Queensland’s women in STEM applauded
Published Sunday, 26 March, 2017 at 05:06 PM
Minister for Innovation, Science and the Digital Economy and Minister for Small Business
The Honourable Leeanne Enoch
Two Queensland scientists have been recognised for their work in paving the way for others at tonight’s (Sunday) annual Women in Science event.
Minister for Innovation Science and the Digital Economy Leeanne Enoch announced Dr Nasim Amiralian had been awarded the Judge’s Choice Award, and Ms Jordan Debono had been awarded the People’s Choice Award.
Speaking at the Under the Microscope: Pioneering Women in Science event at World Science Festival Brisbane, Ms Enoch said Dr Amiralian was looking at ways of using spinifex nanofibres to create strong, durable and extra thin latex products, such as surgical gloves and condoms.
Ms Enoch said Dr Amiralian’s work could result in the establishment of new manufacturing industries in Queensland, with the creation of new jobs in the state.
She said Ms Debono’s research is leading to a greater understanding of our blood system and the interactions that occur, and could lead to the discovery of new drugs to combat heart disease, stroke and diabetes.
Ms Enoch said the scientists, both from the University of Queensland, would each receive $5000 in prize money.
“The Queensland Women in STEM competition highlights the dedication of Queensland’s women scientists, as well as their contribution to inspiring, and engaging with, the broader community about Queensland science,” Ms Enoch said.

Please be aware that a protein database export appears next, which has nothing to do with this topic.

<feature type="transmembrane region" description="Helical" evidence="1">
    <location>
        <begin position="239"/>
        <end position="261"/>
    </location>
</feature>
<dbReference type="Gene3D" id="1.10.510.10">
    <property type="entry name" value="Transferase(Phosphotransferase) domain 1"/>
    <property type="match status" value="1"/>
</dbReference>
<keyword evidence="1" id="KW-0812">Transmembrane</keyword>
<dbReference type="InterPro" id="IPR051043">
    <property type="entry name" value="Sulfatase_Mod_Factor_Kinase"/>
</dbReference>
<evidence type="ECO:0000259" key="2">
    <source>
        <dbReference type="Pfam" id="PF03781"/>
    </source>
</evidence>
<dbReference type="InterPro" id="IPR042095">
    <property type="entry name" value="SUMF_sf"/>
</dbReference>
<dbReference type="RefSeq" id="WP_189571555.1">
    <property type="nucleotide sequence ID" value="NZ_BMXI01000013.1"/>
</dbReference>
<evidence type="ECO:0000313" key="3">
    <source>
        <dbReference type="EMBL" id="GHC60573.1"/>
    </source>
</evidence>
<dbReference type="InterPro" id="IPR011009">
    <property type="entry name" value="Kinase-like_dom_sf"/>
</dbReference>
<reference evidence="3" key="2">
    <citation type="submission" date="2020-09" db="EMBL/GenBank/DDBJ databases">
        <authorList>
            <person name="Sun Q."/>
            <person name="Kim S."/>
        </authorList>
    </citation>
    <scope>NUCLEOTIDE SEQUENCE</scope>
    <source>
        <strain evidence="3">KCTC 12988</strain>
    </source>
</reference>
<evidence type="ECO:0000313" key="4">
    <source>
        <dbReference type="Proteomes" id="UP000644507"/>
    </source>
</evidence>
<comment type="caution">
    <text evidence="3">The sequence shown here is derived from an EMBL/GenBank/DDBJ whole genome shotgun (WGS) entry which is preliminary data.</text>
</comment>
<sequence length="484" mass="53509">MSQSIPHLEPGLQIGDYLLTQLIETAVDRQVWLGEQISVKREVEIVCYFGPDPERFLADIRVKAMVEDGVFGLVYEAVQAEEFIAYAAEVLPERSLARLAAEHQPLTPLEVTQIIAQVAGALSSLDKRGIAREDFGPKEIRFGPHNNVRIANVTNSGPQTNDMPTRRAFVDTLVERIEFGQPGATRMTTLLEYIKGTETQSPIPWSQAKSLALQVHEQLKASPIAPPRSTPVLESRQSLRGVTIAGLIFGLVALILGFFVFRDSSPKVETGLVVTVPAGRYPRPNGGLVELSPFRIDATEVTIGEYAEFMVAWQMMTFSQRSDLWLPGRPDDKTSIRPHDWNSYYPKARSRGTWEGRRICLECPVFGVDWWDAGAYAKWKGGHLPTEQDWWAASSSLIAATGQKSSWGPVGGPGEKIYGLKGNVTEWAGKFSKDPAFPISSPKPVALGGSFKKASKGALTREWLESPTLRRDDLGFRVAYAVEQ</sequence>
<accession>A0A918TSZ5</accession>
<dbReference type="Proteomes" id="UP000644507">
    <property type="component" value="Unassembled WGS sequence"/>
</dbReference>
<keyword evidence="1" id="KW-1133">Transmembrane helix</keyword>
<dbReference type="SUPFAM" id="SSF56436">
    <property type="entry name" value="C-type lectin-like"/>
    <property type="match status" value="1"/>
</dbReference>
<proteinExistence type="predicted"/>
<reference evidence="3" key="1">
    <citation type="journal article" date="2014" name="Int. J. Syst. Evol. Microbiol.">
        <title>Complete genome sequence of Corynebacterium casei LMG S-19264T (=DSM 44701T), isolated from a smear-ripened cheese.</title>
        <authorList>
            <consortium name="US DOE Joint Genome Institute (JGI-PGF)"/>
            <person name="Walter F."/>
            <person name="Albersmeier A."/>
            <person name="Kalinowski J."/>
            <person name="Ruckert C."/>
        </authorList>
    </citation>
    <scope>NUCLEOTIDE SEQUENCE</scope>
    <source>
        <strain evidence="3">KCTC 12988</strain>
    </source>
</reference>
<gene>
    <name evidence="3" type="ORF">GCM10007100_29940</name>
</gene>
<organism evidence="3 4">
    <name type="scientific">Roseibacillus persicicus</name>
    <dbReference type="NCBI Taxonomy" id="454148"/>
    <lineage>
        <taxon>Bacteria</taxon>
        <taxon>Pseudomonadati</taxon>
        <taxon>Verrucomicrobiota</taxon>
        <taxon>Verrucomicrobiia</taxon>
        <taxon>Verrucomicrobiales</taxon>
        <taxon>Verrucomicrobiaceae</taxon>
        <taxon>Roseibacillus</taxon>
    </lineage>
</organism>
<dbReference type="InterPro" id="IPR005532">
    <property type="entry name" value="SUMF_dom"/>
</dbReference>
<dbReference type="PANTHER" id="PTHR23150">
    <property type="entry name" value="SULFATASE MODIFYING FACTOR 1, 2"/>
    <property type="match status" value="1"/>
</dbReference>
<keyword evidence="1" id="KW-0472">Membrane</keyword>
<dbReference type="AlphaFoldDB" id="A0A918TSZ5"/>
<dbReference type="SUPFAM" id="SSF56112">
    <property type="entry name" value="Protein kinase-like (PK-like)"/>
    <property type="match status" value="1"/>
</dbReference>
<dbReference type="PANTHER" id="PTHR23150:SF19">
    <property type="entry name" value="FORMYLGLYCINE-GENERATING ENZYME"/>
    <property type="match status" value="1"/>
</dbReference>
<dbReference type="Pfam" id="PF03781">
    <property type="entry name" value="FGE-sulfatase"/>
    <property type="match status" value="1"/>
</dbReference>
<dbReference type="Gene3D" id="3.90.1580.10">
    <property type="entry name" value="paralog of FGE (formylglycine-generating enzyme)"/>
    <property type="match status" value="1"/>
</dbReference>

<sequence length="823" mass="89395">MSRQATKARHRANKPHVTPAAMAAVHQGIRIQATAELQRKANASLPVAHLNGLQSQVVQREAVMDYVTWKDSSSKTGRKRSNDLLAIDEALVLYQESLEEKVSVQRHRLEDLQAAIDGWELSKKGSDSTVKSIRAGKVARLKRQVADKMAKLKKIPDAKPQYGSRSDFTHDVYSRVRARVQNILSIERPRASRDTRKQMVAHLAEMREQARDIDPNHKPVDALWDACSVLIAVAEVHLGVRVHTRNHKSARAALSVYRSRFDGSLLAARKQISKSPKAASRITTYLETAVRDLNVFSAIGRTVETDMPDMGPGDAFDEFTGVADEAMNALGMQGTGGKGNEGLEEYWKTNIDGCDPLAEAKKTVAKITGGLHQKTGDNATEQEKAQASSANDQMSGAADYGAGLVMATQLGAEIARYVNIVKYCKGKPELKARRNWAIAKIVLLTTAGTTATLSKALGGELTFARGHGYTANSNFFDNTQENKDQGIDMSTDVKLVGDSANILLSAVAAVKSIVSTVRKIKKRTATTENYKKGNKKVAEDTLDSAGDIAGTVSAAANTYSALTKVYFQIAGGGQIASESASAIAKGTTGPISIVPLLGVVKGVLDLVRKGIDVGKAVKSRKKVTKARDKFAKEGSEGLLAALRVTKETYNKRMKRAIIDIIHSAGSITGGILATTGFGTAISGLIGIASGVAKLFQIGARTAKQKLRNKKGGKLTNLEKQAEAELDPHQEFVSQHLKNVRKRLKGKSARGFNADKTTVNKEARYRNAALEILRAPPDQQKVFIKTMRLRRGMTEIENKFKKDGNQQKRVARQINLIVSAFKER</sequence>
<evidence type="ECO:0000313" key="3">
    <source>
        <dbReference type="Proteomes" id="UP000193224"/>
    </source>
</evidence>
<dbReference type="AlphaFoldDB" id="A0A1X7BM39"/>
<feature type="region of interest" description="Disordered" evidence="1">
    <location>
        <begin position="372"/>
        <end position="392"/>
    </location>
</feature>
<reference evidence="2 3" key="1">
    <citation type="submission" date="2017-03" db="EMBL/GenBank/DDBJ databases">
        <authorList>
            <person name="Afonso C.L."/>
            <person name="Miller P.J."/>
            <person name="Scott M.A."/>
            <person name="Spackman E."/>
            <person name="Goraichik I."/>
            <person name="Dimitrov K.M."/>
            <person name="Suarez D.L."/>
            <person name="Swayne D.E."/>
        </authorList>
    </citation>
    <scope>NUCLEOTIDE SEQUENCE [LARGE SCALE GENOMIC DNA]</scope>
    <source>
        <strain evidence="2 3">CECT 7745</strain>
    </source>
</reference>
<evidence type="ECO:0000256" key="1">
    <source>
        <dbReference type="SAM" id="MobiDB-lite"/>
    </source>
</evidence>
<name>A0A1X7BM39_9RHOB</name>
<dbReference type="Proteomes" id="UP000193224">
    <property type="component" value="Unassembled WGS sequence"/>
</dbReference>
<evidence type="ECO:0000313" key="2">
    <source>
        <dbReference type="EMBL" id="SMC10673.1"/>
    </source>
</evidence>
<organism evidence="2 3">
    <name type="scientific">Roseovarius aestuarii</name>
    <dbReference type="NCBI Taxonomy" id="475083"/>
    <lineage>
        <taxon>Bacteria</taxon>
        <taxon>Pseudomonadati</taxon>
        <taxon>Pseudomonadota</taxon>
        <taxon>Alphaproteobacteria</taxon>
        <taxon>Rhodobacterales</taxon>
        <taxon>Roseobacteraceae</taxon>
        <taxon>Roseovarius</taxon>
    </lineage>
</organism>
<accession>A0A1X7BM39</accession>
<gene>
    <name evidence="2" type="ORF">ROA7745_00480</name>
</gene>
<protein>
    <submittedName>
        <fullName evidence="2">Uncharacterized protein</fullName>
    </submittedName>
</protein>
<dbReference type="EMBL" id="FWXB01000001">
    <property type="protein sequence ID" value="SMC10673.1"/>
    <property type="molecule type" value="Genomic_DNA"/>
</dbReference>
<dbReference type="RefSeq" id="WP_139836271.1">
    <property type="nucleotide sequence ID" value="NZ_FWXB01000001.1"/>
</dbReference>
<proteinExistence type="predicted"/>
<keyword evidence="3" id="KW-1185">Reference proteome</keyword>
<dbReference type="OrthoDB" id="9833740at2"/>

“We have marvellous talent in our state, and the aim of the Queensland Women in STEM prize is to not only showcase that talent but to inspire all girls and young women to consider a career in science, technology, mathematics and engineering.”
Minister for Women Shannon Fentiman said it was fantastic to see “the number of women who are smashing stereotypes and navigating successful careers in traditionally male-dominated industries”.
“We need to continue to celebrate women and encourage more girls and young women to take up careers in STEM fields,” Ms Fentiman said.
“The Palaszczuk Government is working hard to encourage the participation of girls in STEM subjects by engaging and supporting them in initiatives such as the STEM Girl Power Camp and through specialised mentoring by STEM champions.”
Queensland Chief Scientist Professor Suzanne Miller said engagement and communication by our scientists is incredibly important for building awareness of the great science happening in Queensland, and showcasing the career opportunities available.
“It is initiatives like these that create science role models who will inspire young women and men to consider a career in STEM,” she said.
The Queensland Women in Science Awards are supported by the Office of the Queensland Chief Scientist, the Office for Women, and World Science Festival Brisbane.
“The World Science Festival is a great opportunity to celebrate the amazing achievements of women who are making a real difference in Queensland, particularly in the fields of science, technology, engineering and mathematics,” Ms Enoch said.
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